On Thursday, Oct. 25, Dr. David Schuyler held a lecture in the Nelly Golletti Theatre to discuss his most recent book, "Sanctified Landscape: Writers, Artists, and the Hudson River Valley, 1820-1909." Schuyler was the inaugural speaker in the Handel-Krom Lecture Series in Hudson River Valley History, a series made possible by Bernard and Shirley Handel and LTC Gilbert A. Krom, U.S. Army, Ret. The lecture was hosted by the Hudson River Valley Institute at Marist College.
Schuyler is the Arthur and Katherine Shadek Professor of the Humanities and Professor of American Studies at Franklin & Marshall College, and also a Newburgh native.
The title of his book, "Sanctified Landscape," is a reference to a line by Thomas Cole in his "Essay on American Scenery": "The great struggle for freedom has sanctified many a spot, and many a mountain, stream, and rock has its legend, worthy of poet's pen or the painter's pencil."
Schuyler said that he wanted his book to be unique, highlighting the "fine arts, literature, and historical memory" associated with the Hudson Valley region. He discussed the work of various authors and artists and their ability to foster an appreciation for the landscape that contributed to the development of a national identity.
Schuyler began with Washington Irving and his role in developing the Hudson River Valley. Irving "gave the Hudson Valley a folklore and history" through his works, said Schuyler, and was "said to have 'discovered' the river," establishing its status as an iconic image of America.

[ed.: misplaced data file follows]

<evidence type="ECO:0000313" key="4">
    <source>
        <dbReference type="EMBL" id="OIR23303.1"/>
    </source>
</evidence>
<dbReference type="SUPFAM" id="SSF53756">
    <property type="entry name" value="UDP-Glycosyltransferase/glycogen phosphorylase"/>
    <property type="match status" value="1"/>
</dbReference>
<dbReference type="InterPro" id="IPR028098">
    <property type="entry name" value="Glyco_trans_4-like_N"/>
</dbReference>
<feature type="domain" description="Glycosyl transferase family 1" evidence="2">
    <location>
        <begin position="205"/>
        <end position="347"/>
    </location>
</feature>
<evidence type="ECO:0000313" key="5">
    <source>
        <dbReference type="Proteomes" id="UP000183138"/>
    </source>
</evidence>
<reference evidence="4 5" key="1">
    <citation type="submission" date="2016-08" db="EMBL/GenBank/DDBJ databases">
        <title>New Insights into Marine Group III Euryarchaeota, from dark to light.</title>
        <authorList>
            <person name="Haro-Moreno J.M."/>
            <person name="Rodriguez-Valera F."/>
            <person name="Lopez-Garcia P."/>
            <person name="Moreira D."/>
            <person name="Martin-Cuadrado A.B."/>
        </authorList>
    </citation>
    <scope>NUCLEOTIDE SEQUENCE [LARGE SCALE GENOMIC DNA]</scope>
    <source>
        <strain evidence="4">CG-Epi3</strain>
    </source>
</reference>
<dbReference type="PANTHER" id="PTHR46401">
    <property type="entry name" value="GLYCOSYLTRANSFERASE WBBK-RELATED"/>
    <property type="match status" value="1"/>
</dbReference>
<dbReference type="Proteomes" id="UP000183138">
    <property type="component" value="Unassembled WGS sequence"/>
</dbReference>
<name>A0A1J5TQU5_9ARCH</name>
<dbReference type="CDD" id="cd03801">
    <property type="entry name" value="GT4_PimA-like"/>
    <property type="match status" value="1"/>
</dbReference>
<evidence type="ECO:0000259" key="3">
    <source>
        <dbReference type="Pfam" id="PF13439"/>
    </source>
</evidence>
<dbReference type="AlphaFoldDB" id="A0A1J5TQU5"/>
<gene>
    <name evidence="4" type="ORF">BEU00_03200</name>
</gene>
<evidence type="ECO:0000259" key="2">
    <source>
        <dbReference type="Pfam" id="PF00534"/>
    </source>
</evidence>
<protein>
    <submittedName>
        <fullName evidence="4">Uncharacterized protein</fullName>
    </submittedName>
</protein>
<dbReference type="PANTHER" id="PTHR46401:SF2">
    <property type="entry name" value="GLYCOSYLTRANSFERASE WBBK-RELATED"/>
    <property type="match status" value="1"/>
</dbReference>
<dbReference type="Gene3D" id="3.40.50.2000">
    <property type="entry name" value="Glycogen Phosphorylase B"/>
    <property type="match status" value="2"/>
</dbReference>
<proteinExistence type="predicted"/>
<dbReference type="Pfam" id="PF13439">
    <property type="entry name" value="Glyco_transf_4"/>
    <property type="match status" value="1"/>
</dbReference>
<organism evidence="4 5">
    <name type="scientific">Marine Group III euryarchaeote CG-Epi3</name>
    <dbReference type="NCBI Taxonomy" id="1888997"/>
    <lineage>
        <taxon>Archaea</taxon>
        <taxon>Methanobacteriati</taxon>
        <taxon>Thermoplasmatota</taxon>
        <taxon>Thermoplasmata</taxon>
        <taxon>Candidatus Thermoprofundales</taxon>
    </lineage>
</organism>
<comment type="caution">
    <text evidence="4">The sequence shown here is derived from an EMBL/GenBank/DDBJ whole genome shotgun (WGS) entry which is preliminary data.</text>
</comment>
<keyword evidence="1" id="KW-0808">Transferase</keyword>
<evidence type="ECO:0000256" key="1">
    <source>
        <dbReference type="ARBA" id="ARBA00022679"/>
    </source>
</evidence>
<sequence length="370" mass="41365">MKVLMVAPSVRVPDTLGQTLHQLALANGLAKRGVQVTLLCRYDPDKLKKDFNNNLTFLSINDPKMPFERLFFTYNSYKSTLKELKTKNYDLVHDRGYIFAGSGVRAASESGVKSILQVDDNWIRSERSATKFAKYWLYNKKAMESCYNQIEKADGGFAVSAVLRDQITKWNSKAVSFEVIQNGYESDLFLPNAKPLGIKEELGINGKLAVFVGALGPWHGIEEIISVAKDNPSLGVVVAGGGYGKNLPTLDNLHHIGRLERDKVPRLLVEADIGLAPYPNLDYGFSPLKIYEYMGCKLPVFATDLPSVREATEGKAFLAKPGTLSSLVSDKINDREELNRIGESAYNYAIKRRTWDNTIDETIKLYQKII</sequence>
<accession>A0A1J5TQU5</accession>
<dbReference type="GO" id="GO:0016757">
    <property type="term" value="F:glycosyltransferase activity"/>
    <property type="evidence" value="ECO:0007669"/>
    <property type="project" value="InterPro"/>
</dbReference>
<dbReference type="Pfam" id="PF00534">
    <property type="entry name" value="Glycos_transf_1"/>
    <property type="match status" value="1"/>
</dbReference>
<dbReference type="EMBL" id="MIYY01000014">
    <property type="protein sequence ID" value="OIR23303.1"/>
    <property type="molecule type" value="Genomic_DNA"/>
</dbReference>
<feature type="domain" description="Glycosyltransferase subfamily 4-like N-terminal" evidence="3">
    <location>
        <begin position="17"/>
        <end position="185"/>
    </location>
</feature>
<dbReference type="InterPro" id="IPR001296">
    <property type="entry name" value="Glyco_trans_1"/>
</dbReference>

Schuyler also spoke with admiration of Thomas Cole and his progressive environmentalism in the nineteenth century. Cole was able to portray the beauty of the region through his paintings, while at the same time bringing awareness to the destruction that was taking place in an era of industrialization.
"People loved his paintings, but they didn't heed his lessons," Schuyler said of Cole's call for preservation of the landscape.
The industrialization of the nineteenth century caused a needless destruction of landscape and history that regrettably continues today. Schuyler laments the loss of structures in the Hudson River Valley that were significant to the American Revolution, and the lack of appreciation for the history of the region that has led to such neglect.
Fortunately, some efforts have been made to preserve these sites. The Hasbrouck House, in Newburgh, N.Y., was the country's first building to be preserved for its historic significance. The house and its surrounding buildings served as George Washington's headquarters during the Revolution.
Schuyler hopes that the "tearing down of the legacy of the historic structures" will finally be replaced with the greater sense of national identity that the buildings and landscapes have provided throughout history.
This sense of appreciation can begin right here at Marist College.
While several Hudson River Valley Studies courses are offered at Marist, most students are unaware that these classes are available or that the college even has a minor in Hudson River Valley Regional Studies.
Students should be required to take at least one of these Hudson River Valley Studies courses in literature, history, or environmental studies, and should take the chance to explore the landscape in order to fully comprehend the grandeur of the region.
"I just hope that the students appreciate and realize the opportunity that Marist College offers and that this region offers, in terms of history and beauty," Schuyler said.